Baekeland, always a keen photographer, realised that there was considerable room for improvement in the development of photographic papers, as the papers used at the time could only be developed in bright sunlight. If it was overcast or, even worse, raining, it was impossible to develop any prints – much to the annoyance of early photographers.
He experimented and tinkered, and eventually came up with a novel type of paper that could be developed by gaslight. The new Velox paper soon saw booming sales, which quickly attracted the attention of George Eastman, founder of the Eastman Kodak company.
After some haggling, Baekeland accepted an offer of US$750,000 for his invention – a huge sum for the time. He spent a share of the proceeds on the purchase of a luxurious new house, complete with modern chemistry laboratory, in Yonkers, north of New York City. Financially independent, he was now able to pursue whatever scientific endeavour took
Baekeland identified the market potential of synthetic resins. At the turn of the century, chemists started to experiment with natural polymers, particularly cellulose. While they did not yet fully understand the nature of polymers, the experiments with cellulose resulted in the invention of celluloid (a mixture of cellulose nitrate and camphor) in 1870 by John Wesley Hyatt. Hyatt had no idea that his invention was to become synonymous with early movies, since they hadn’t been invented yet; his motivation was a US$10,000 reward – set by a producer of billiard balls – for an alternative to ivory, which had become incredibly rare due to the over-hunting of elephants.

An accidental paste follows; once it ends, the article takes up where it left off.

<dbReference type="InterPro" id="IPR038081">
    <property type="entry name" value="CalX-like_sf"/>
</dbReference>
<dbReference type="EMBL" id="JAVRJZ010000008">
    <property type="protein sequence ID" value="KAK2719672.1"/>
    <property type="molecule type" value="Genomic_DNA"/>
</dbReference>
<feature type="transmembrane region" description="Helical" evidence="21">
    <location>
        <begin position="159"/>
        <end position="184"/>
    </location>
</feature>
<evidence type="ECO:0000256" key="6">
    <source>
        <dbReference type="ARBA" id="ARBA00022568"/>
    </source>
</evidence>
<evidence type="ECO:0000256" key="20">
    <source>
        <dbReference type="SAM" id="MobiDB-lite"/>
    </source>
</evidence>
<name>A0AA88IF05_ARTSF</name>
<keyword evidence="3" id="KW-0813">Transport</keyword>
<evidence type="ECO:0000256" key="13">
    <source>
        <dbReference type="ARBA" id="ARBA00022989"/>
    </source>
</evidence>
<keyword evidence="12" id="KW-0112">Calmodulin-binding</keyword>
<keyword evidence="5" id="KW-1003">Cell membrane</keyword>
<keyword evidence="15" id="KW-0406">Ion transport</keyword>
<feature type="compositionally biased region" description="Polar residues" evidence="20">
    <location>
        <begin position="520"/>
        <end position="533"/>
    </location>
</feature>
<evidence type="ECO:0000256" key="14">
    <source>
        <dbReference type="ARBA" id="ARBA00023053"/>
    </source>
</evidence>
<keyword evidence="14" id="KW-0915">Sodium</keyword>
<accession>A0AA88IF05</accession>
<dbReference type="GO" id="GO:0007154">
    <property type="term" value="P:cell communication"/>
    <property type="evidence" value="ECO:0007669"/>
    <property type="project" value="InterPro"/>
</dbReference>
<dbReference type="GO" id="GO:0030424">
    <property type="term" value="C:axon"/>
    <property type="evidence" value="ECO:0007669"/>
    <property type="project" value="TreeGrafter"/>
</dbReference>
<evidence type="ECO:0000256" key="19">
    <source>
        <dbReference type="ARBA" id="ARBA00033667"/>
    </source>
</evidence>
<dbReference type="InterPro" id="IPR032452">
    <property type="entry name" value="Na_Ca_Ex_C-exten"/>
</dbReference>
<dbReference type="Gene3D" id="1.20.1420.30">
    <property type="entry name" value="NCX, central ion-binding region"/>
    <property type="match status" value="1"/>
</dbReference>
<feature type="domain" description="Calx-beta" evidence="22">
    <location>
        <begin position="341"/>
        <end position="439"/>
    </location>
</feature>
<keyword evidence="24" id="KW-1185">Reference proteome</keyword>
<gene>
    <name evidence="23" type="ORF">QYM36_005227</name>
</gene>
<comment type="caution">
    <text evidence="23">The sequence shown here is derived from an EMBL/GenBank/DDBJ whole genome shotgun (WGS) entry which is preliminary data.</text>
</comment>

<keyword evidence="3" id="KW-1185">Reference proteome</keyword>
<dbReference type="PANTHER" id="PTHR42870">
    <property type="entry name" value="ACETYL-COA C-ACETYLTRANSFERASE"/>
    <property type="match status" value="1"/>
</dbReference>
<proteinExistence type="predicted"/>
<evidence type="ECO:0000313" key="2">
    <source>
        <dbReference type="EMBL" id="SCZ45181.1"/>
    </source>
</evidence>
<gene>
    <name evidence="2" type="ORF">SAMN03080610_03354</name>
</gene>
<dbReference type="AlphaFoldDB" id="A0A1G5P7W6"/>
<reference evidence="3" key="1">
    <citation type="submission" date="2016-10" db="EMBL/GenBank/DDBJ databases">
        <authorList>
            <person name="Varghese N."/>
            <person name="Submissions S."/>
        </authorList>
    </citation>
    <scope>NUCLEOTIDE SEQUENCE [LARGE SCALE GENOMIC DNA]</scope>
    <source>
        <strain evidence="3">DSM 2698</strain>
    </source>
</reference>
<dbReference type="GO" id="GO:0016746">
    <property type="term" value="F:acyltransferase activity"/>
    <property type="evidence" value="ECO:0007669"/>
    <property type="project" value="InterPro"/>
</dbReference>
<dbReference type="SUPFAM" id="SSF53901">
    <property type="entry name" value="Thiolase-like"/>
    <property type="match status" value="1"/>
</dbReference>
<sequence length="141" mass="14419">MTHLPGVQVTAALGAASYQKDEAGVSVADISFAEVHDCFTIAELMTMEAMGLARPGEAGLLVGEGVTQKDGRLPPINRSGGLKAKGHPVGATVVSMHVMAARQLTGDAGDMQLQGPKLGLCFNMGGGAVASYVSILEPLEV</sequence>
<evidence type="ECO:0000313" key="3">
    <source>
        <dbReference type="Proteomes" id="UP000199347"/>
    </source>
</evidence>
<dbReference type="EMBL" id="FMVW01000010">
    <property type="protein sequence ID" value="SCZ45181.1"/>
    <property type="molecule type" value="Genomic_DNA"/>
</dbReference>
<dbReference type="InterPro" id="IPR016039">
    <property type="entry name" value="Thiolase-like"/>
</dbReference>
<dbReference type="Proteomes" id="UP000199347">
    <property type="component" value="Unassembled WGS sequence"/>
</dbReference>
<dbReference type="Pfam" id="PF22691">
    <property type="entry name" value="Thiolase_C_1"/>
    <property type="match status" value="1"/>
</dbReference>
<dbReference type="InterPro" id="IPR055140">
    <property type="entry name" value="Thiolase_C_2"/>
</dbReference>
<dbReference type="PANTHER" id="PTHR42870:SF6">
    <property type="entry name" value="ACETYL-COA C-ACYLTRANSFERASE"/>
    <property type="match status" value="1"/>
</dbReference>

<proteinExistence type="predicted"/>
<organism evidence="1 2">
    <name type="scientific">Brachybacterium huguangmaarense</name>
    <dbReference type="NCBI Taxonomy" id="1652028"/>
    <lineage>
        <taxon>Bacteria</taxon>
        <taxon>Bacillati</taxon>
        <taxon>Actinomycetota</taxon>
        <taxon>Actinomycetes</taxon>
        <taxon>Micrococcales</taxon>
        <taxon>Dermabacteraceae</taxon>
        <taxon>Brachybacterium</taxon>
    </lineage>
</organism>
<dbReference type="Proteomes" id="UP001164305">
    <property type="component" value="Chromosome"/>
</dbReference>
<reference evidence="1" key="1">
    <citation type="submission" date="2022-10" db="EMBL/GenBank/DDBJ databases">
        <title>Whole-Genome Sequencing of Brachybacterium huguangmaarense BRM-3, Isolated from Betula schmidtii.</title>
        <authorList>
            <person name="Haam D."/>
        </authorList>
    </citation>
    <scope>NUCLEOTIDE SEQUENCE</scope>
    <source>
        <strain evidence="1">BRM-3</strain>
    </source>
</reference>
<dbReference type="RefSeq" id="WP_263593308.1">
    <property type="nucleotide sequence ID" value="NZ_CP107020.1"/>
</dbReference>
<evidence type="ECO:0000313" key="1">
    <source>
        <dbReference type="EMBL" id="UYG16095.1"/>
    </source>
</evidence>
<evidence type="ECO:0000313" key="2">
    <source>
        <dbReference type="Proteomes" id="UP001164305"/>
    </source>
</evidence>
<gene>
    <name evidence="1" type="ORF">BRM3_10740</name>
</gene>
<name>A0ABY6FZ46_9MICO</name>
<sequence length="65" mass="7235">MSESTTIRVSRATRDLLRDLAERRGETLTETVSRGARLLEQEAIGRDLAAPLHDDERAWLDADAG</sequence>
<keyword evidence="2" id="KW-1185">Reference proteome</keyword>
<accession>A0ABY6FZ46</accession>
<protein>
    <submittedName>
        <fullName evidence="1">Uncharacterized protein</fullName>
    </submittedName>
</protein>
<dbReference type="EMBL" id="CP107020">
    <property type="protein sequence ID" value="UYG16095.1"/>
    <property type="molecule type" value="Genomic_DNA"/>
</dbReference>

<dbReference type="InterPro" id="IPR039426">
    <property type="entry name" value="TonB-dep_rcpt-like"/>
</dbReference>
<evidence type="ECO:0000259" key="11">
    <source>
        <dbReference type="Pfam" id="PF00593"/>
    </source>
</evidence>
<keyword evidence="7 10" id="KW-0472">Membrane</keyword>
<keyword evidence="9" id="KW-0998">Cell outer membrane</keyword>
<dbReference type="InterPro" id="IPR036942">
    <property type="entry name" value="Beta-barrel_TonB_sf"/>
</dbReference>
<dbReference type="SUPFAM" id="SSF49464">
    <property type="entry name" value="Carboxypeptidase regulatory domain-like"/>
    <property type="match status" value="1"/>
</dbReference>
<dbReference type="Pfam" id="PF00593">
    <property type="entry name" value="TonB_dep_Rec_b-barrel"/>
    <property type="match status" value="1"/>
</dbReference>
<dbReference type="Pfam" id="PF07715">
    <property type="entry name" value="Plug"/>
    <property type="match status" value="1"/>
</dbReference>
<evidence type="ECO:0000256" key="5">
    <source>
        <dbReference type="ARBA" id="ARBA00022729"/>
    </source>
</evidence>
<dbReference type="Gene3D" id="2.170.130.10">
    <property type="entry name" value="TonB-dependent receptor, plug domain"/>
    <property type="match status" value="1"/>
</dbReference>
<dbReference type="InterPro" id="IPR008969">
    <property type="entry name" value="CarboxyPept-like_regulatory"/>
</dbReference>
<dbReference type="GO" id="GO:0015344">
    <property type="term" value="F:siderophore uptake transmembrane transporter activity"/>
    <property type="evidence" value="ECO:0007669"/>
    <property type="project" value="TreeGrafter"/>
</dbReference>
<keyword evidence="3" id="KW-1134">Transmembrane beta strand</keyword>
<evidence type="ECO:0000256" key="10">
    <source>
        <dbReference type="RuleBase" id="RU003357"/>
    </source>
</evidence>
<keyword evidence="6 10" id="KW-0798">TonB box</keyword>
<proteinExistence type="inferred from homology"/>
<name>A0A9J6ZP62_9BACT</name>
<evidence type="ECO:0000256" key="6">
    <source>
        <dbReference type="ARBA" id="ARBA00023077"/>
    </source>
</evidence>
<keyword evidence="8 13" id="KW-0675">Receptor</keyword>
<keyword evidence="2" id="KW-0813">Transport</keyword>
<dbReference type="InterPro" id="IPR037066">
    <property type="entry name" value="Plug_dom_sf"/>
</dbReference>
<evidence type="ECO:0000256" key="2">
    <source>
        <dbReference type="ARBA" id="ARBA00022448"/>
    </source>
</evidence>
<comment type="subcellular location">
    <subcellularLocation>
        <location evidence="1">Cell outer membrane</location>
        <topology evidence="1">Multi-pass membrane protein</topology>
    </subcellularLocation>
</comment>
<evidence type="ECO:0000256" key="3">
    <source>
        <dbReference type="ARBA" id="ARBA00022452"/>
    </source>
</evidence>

The first artificial fibre, spun cellulose nitrate which was marketed as Chardonnet silk, followed in 1890.
Baekeland had set himself the goal of finding a synthetic alternative to shellac, a natural product made from the excretions of lac beetles, which had become a popular material for the production of moulded goods such as inkwells, jewellery and picture frames. Shellac was expensive and laborious to produce, and he reasoned that the demand for a synthetic alternative suitable for mass production would be considerable. He started to experiment with phenol and formaldehyde – by his own admission, his motivation was simply “to make money”.